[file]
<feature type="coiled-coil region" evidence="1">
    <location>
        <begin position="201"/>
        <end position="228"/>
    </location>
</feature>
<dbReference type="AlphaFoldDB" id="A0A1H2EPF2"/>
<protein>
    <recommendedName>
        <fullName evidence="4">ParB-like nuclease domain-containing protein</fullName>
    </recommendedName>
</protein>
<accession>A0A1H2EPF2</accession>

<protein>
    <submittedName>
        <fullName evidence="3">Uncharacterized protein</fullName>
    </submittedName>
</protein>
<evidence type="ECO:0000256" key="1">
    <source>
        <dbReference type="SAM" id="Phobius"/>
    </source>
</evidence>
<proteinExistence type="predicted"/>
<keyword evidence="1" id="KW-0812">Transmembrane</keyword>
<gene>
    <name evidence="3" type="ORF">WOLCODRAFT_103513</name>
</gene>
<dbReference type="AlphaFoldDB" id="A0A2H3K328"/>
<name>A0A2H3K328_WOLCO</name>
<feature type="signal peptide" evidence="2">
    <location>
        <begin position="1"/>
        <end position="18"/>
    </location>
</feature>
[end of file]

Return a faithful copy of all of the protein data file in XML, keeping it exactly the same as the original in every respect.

<feature type="coiled-coil region" evidence="1">
    <location>
        <begin position="201"/>
        <end position="228"/>
    </location>
</feature>
<dbReference type="AlphaFoldDB" id="A0A1H2EPF2"/>
<protein>
    <recommendedName>
        <fullName evidence="4">ParB-like nuclease domain-containing protein</fullName>
    </recommendedName>
</protein>
<accession>A0A1H2EPF2</accession>

<protein>
    <submittedName>
        <fullName evidence="3">Uncharacterized protein</fullName>
    </submittedName>
</protein>
<evidence type="ECO:0000256" key="1">
    <source>
        <dbReference type="SAM" id="Phobius"/>
    </source>
</evidence>
<proteinExistence type="predicted"/>
<keyword evidence="1" id="KW-0812">Transmembrane</keyword>
<gene>
    <name evidence="3" type="ORF">WOLCODRAFT_103513</name>
</gene>
<dbReference type="AlphaFoldDB" id="A0A2H3K328"/>
<name>A0A2H3K328_WOLCO</name>
<feature type="signal peptide" evidence="2">
    <location>
        <begin position="1"/>
        <end position="18"/>
    </location>
</feature>